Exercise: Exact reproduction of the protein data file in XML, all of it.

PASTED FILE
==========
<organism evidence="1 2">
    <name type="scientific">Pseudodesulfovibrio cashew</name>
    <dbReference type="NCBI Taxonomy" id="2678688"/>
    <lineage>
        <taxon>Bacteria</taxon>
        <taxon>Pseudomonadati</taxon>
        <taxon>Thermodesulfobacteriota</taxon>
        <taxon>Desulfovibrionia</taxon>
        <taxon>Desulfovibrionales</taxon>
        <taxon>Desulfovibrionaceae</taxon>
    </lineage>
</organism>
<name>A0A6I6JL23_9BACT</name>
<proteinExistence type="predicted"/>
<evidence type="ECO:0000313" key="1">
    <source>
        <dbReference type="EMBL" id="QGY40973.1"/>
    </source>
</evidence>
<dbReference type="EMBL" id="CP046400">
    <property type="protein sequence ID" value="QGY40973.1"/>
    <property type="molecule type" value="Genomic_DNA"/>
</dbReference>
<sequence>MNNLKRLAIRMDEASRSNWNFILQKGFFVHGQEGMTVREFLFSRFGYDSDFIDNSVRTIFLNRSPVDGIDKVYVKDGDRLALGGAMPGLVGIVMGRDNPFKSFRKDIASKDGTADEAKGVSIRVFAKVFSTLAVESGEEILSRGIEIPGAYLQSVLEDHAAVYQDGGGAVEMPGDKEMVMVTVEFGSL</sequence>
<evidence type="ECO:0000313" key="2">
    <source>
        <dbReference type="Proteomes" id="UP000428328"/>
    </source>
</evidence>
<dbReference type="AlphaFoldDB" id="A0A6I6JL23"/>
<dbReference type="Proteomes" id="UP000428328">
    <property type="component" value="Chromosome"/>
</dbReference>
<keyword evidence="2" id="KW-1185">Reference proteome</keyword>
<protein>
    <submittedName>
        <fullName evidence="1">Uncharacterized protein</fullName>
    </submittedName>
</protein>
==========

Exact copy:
<organism evidence="1 2">
    <name type="scientific">Pseudodesulfovibrio cashew</name>
    <dbReference type="NCBI Taxonomy" id="2678688"/>
    <lineage>
        <taxon>Bacteria</taxon>
        <taxon>Pseudomonadati</taxon>
        <taxon>Thermodesulfobacteriota</taxon>
        <taxon>Desulfovibrionia</taxon>
        <taxon>Desulfovibrionales</taxon>
        <taxon>Desulfovibrionaceae</taxon>
    </lineage>
</organism>
<name>A0A6I6JL23_9BACT</name>
<proteinExistence type="predicted"/>
<evidence type="ECO:0000313" key="1">
    <source>
        <dbReference type="EMBL" id="QGY40973.1"/>
    </source>
</evidence>
<dbReference type="EMBL" id="CP046400">
    <property type="protein sequence ID" value="QGY40973.1"/>
    <property type="molecule type" value="Genomic_DNA"/>
</dbReference>
<sequence>MNNLKRLAIRMDEASRSNWNFILQKGFFVHGQEGMTVREFLFSRFGYDSDFIDNSVRTIFLNRSPVDGIDKVYVKDGDRLALGGAMPGLVGIVMGRDNPFKSFRKDIASKDGTADEAKGVSIRVFAKVFSTLAVESGEEILSRGIEIPGAYLQSVLEDHAAVYQDGGGAVEMPGDKEMVMVTVEFGSL</sequence>
<evidence type="ECO:0000313" key="2">
    <source>
        <dbReference type="Proteomes" id="UP000428328"/>
    </source>
</evidence>
<dbReference type="AlphaFoldDB" id="A0A6I6JL23"/>
<dbReference type="Proteomes" id="UP000428328">
    <property type="component" value="Chromosome"/>
</dbReference>
<keyword evidence="2" id="KW-1185">Reference proteome</keyword>
<protein>
    <submittedName>
        <fullName evidence="1">Uncharacterized protein</fullName>
    </submittedName>
</protein>